The Beach:

by | Oct 25, 2023 | Uncategorized | 1 comment

There’s a large cemetery for both British and German soldiers.

“I’m going to the beach today,” ‘Nia said, her eyes gleaming with excitement.

“That’s nice.” I tried not to let the tide of her enthusiasm engulf me. I was already in awe of her presence. One more wave and I’d drown. “Where are you going?” I attempted indifference.

“The North. Mediterranean. We call it the White Sea, as opposed to the Red one.” She giggled at the last comment, her face lighting up. My heart was racing in the company of this enigma and I tried desperately to downplay my reaction.

“Wait! What? How far is that from Ma’adi?” I quizzed my beautiful companion.

“Around four hour’s drive,” she replied, matter of factly.

“Four hours? That’s the whole length of England!” I exclaimed, slapping my hand on my damp forehead. It was now thirty six degrees at ten a.m. Her face opened up like a coral on the Barrier Reef.

“Really? So everyone lives near the sea?” She was a hybrid of puzzlement and amusement at my statement.

“Yes, everyone lives less than one hour’s drive from the sea.” Such abstract conversations were my favourite part of our fledgling friendship. All senses were heightened by a simple exchange of words.

“That’s incredible! How many seas do you have? I mean, bodies of water?” She looked genuinely pensive, leaning forward to await my reply. I proceeded to list the seas that surround the British Isles.

“North Sea, English Channel, Irish Sea, Atlantic Ocean, and I think it’s called the Icelandic Sea,” I said, counting on my fingers.

“Wow! That’s a lot of seas!” She declared. There was no doubt, she was beautiful, whatever expression she wore.

“Well, we are an island.” I couldn’t contain my mirth and my laughter attracted the attention of other diners on the sunny terrace. Her face closed into a momentary frown, before bouncing back to its original countenance.

“Very funny,” ‘Nia clipped, feigning annoyance. I’d experienced the four seasons of her deportment in a matter of minutes. I swiftly changed the subject, dodging one of her death stares.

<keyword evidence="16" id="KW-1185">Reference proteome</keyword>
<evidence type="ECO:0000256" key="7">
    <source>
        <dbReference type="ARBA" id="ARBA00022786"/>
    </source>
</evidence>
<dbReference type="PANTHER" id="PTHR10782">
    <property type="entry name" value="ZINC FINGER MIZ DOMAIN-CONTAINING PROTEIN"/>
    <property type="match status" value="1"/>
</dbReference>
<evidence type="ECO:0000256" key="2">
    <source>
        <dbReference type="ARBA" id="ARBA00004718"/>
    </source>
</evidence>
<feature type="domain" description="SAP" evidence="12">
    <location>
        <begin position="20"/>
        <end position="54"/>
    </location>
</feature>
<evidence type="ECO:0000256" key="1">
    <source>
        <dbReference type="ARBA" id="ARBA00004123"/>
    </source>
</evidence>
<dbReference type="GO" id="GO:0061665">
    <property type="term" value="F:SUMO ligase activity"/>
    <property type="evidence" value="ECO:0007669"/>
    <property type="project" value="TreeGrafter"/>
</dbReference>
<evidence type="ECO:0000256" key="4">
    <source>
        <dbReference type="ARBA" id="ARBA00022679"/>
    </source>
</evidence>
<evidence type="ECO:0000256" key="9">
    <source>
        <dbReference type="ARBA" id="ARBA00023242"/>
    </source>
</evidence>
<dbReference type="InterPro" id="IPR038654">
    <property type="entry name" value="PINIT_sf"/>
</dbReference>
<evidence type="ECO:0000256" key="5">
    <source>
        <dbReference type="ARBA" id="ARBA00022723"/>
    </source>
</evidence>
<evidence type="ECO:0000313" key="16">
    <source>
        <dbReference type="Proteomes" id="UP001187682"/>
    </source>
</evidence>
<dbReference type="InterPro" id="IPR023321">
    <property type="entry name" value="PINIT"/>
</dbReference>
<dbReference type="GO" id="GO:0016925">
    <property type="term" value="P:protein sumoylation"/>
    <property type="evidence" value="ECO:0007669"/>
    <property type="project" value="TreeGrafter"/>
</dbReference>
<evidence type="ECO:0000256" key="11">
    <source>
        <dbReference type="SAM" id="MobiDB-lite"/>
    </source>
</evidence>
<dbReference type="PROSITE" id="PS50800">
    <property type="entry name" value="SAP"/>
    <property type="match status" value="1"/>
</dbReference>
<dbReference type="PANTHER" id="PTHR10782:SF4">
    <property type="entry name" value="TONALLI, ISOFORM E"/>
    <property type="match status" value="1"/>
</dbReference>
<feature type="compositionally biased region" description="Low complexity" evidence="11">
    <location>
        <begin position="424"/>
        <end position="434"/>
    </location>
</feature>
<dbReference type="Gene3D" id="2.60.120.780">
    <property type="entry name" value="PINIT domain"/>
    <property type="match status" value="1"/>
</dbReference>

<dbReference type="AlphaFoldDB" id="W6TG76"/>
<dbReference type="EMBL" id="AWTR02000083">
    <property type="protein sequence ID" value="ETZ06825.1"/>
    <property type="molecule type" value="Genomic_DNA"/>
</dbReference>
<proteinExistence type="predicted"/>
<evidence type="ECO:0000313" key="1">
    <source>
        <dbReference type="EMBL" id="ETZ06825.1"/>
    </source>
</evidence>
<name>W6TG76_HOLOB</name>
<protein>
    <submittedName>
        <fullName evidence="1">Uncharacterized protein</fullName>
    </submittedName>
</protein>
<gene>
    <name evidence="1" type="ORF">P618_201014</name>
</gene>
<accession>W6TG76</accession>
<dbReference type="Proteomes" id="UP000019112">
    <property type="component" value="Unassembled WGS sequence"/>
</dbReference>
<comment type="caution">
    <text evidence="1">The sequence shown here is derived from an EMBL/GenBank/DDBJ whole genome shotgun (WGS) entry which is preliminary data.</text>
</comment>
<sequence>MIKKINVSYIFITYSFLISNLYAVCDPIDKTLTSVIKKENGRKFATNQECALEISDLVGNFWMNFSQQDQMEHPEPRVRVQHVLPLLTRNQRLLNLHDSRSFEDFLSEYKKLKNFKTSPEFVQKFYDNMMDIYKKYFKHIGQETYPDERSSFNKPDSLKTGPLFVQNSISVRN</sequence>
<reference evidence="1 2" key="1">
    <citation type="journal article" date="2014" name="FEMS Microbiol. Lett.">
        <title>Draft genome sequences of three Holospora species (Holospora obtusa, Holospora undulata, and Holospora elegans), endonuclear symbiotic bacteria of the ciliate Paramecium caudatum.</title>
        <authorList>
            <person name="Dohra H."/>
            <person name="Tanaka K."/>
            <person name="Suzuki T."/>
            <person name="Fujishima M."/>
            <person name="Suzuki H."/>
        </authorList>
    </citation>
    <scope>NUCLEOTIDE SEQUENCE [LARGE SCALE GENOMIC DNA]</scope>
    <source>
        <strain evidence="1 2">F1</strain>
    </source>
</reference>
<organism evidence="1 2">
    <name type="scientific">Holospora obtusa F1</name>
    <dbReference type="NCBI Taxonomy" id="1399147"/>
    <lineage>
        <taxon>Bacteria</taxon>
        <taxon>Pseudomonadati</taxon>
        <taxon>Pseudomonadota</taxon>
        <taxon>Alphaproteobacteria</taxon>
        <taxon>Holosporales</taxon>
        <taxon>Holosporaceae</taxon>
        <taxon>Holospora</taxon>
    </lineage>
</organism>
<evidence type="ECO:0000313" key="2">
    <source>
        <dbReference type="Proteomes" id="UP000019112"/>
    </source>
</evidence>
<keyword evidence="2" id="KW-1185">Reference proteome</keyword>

“What’s it called, this distant resort?” I inquired. She paused for a few seconds, as if to indicate I wasn’t off the hook.

“Alamein,” she snapped, maintaining her accusatory glare.

“I know it! The place of the battle,” I declared. This was too much. Like a rich, tasty meal.

“Yes. You know it?” She replied, shuffling excitedly in her chair. Summer returned, her enthusiasm matching the weather. Her thick, black hair danced around her face.

“Of course. I’m English, remember? We beat the Germans there. There’s a large cemetery for both British and German soldiers.” I immediately regretted my reply. The British in Egypt was like treading on eggshells in her world.

“Yes, sixty years you hung around here, like a bad smell. What’s more, you stole our national treasures.” We jumped from summer to winter as she threw me an icy stare. We’d visited this subject many times and although the conversation became almost adversarial, it seemed to cement something between us. I always gave in, eventually, to her perfectly reasonable point of view, which threw her somewhat.

“I know, I’m ashamed of what we did in this region,” I conceded and her face softened again.

“Look, I know it’s not your fault. Sometimes it just gets me down.” A sad, wistful look crossed her exquisite features. I attempted to pull her back with an injection of humour.

“Anyway, if we hadn’t kicked Rommel out you’d all be speaking German now.” I closed my eyes, this could go either way. As I opened them, a wide smile greeted me.

“Haha! You mean they’d be speaking Arabic!” It was her turn to receive the attention of our onlookers.

I placed my head in my hands and groaned but inwardly, my heart was dancing. What a perfect start to the day.

“Forgive me, can I get you a coffee or something?” I’d completely forgotten my manners.

“No, I have to go. My car is waiting. I’ll see you in a few days.” With that, she handed me a folded piece of paper. “This is your itinerary. Everything is on there, places, people, phone numbers. I shall be testing you on my return.” She got up, turned and marched off, leaving a vacuum that sucked the air out of my lungs.

As the blood seemed to drain from my entire body, I unfolded the paper. There in her spidery English writing was a complete list of places to visit, accompanied, as she’d described, by detailed instructions. I looked up at the empty door of the café. The absence of her form turned it into a desert landscape.

I read the first line. The National Museum of Egyptian Civilization.

Turning the sheet over, I read the last line. I love you…’Nia x

1 Comment

  1. Ken Childs

    Beautifully Descriptive


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